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Baruch Shalom HaLevi Ashlag (The RABASH)

Concerning the Importance of Friends

Concerning the importance of the friends in the society and how to appreciate them, meaning with which kind of importance everyone should regard his friend. Common sense dictates that if one regards one’s friend as being at a lower degree than one’s own, then he will want to teach him how to behave more virtuously than the qualities he has. Hence, he cannot be his friend; he can take the friend as a student, but not as a friend.

And if one sees one’s friend as being at a higher degree than his own, and sees that he can acquire good qualities from him, then he can be his Rav, but not his friend.

This means that precisely when one sees one’s friend as being at an equal degree to one’s own, one can accept the other as a friend and bond with him. This is so because a friend means that they are both in the same state. This is what common sense dictates. In other words, they have the same views and thus decide to bond. Then, both of them act towards the goal that they both wish to achieve.

It is like two like-minded friends who are doing some business together, so this business will bring them profits. In that state, they feel that they have equal powers. But should one of them feel that he is more competent than the other, he will not want to accept him as an equal partner. Instead, they would create a proportional partnership according to the strength and qualities that one has over the other. In that state, the partnership is a thirty-three or twenty-five percent partnership, and it cannot be said that they are equal in the business.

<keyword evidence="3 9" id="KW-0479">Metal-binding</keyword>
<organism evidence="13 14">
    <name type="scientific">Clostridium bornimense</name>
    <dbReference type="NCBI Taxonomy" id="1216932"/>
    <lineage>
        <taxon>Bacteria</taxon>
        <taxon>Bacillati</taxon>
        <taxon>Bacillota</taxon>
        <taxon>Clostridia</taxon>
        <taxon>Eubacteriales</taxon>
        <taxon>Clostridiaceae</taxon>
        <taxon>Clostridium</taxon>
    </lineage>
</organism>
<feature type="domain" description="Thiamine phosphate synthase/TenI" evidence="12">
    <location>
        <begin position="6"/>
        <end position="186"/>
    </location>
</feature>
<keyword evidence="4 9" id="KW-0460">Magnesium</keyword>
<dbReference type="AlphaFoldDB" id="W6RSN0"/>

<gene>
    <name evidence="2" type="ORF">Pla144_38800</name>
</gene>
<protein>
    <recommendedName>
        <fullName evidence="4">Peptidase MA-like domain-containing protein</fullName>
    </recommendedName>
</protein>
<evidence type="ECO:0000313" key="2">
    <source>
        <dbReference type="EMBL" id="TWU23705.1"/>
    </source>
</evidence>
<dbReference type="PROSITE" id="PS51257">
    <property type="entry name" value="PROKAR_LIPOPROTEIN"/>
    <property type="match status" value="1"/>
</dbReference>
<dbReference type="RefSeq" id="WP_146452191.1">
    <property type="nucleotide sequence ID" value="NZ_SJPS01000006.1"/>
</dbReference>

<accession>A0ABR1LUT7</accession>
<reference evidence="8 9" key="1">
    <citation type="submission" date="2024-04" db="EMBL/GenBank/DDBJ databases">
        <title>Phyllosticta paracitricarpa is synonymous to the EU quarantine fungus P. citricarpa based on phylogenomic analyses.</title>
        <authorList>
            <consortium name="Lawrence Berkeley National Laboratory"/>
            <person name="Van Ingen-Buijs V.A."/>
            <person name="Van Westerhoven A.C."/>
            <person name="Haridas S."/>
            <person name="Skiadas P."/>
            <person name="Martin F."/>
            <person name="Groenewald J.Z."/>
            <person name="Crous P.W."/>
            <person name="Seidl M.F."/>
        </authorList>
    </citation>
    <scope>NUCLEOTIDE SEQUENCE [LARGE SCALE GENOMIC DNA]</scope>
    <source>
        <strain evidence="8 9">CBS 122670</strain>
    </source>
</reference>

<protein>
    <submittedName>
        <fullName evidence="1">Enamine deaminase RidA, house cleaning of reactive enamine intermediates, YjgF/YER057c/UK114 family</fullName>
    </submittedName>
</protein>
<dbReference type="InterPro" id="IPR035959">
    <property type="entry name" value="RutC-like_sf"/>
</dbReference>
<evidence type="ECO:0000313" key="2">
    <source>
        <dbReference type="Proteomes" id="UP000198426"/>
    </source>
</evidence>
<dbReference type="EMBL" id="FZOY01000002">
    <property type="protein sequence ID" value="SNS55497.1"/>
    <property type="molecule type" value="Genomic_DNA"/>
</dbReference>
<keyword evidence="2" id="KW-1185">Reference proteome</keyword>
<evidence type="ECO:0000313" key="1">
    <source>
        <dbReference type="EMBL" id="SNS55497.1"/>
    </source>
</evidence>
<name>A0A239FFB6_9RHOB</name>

But with love of friends, when friends bond to create unity among themselves, it explicitly means that they are equals. This is called "unity." For example, if they do business together and say that the profits will not be distributed equally, is this called "unity"? Clearly, a business of love of friends should be when all the profits and possessions that the love of friends yields will be equally controlled by them. They should not hide or conceal from one another, but everything will be with love, friendship, truthfulness, and peace.

But in the essay, "A Speech for the Completion of The Zohar," it is written, "The measure of the greatness comes under two conditions: 1) to always listen and receive the appreciation of society, to the extent of their greatness; 2) the environment should be great, as it is written, ‘In the multitude of people is the king’s glory.’"

To accept the first condition, each student must feel that he is the smallest among all the friends, and then he will be able to receive the appreciation of the greatness from everyone. This is so because the greater one cannot receive from the smaller one, much less be impressed by his words. Only the lower one is impressed by the appreciation of the greater one.

And for the second condition, each student must extol each friend’s merit as though he were the greatest in the generation. Then the environment will affect him as a great environment should, since quality is more important than quantity.